Sustainability collectives breed community support for second-hand fashion in the wake of Cop26


Grassroots organizations in the DMV have become a stronghold for community support for fashion change. Currently, there are three primary collectives in the DMV that serve to promote ethical fashion by way of second-hand consumption: The DC Sustainable Fashion Collective, Tribute Collective, and CircleVibe DC, said Gabrielle Cleary, co-founder of the DC Sustainable Fashion Collective.


The desire to breed conversations about sustainability and second-hand fashion consumption within the D.C. fashion economy has attracted an organic community around it. Before founding the DC Sustainable Fashion Collective, “we knew that there are people around DC, Maryland and Virginia that are trying to bring in more sustainable practices with their fashion,” explained Cleary.


Since Cop-26, projections for the market value of the U.S. second-hand clothing industry are expected to increase by 114% from 2021 to 2025, according to data collected by ThredUp. The revenue incurred from this market value increase will amount to $244 billion by 2025, Mercari projected.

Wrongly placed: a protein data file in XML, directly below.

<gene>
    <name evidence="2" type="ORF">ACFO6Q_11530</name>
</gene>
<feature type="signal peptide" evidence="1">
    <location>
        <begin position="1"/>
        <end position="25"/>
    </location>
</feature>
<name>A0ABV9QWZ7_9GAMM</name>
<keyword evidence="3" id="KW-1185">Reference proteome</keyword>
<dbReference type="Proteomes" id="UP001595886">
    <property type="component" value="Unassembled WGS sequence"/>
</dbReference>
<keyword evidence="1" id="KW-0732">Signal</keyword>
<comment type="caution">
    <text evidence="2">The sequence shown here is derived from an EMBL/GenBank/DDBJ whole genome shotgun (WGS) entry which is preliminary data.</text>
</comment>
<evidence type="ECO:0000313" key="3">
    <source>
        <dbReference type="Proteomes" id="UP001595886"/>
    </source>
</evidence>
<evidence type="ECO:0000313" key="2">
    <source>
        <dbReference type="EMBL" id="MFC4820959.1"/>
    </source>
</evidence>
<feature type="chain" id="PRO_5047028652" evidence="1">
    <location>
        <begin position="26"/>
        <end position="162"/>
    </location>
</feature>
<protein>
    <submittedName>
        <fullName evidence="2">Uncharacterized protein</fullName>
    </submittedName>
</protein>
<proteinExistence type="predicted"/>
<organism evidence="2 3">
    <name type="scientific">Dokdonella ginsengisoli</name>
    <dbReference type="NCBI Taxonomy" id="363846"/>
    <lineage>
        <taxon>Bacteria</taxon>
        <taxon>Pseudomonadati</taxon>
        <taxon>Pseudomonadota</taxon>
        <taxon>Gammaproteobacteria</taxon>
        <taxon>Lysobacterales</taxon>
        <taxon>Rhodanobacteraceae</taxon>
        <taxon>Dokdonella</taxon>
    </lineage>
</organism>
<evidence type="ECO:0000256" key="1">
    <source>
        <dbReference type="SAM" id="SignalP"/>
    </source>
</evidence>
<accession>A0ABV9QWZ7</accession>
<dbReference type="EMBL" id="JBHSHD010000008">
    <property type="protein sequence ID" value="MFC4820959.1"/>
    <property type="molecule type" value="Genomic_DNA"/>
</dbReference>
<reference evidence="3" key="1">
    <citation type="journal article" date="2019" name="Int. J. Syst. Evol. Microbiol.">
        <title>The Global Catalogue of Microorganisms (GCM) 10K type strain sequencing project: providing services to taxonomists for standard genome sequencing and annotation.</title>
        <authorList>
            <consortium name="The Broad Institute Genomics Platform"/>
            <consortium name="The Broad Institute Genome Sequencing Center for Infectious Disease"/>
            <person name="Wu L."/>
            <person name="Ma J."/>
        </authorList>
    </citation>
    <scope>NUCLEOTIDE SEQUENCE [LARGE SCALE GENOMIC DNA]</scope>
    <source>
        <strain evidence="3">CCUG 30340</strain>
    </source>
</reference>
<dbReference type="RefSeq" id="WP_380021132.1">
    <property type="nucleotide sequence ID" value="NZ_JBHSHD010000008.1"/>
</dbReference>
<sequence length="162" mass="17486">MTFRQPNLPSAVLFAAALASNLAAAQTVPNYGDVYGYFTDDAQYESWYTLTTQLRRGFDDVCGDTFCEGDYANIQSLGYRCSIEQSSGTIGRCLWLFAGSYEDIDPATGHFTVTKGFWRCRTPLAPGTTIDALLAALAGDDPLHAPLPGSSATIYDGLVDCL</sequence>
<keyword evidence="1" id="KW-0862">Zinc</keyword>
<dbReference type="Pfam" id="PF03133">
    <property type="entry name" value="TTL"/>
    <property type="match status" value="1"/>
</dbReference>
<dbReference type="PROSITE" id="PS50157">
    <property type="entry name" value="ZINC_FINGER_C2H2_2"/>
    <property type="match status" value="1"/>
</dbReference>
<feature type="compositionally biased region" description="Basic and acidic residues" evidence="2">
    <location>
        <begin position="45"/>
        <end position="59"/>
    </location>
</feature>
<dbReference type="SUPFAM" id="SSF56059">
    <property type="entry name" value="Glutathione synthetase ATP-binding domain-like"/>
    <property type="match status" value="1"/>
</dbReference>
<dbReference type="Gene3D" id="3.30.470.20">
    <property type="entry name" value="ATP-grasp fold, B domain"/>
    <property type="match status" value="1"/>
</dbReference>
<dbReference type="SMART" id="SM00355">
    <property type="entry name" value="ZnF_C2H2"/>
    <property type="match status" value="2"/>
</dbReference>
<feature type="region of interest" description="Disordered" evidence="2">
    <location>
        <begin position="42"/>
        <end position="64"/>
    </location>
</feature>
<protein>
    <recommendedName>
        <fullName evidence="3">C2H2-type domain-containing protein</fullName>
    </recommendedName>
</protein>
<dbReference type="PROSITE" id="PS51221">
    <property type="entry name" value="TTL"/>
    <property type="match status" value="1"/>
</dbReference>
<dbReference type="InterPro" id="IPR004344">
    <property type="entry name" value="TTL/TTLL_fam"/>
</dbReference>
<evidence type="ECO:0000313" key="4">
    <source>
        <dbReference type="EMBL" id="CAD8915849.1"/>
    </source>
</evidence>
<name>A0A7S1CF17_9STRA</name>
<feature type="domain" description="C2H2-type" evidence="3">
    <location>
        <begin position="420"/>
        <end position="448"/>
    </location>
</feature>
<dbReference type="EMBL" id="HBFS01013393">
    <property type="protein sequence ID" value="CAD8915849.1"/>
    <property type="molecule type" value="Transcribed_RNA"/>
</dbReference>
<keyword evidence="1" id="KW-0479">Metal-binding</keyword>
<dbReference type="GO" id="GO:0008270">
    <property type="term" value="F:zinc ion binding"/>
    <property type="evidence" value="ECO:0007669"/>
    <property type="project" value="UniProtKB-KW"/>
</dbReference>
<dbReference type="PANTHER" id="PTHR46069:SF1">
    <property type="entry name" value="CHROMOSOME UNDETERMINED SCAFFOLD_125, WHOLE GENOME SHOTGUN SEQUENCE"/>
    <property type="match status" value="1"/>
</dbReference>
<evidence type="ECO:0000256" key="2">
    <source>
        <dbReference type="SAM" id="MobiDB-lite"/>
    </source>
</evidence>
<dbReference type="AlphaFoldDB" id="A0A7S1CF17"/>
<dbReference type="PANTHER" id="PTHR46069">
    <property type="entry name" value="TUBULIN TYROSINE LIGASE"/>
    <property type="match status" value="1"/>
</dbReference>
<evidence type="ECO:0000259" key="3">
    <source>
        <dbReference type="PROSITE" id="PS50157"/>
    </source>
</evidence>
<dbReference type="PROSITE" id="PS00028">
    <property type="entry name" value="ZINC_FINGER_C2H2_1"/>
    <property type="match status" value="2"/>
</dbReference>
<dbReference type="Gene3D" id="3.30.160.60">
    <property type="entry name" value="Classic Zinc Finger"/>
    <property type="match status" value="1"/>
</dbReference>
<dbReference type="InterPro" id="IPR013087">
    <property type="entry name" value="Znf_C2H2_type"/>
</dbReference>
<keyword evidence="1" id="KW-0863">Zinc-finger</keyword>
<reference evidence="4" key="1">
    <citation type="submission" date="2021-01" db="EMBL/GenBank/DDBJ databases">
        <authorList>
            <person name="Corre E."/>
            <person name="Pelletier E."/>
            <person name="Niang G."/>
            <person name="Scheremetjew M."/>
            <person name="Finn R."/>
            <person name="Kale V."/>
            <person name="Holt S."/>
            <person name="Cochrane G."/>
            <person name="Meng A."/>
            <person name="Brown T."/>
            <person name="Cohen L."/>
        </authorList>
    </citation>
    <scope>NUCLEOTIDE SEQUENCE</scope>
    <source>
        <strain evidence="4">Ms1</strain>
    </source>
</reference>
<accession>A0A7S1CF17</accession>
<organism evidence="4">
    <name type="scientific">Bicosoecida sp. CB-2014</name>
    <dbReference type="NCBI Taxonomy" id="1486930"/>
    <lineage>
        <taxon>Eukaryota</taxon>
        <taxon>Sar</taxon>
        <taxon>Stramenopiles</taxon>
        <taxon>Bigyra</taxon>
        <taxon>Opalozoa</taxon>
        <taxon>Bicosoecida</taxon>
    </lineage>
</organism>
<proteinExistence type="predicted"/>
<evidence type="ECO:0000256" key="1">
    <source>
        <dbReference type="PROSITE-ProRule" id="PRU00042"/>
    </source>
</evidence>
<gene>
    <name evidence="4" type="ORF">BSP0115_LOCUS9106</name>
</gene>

Additionally, of all of the categories of second-hand products consumed by Americans in 2021, clothing presented the highest percentage. In total, 29% of Americans purchased second-hand clothing — a figure which amounts to over 100 million individuals, ThredUp measured.


Second hand trends within the DMV most certainly meet upward trajectory of sustainable purchases at the national level, Cleary expained. As a D.C. native, Cleary said the consumption of second-hand within the DMV has similarly exploded in popularity over the past 10 years.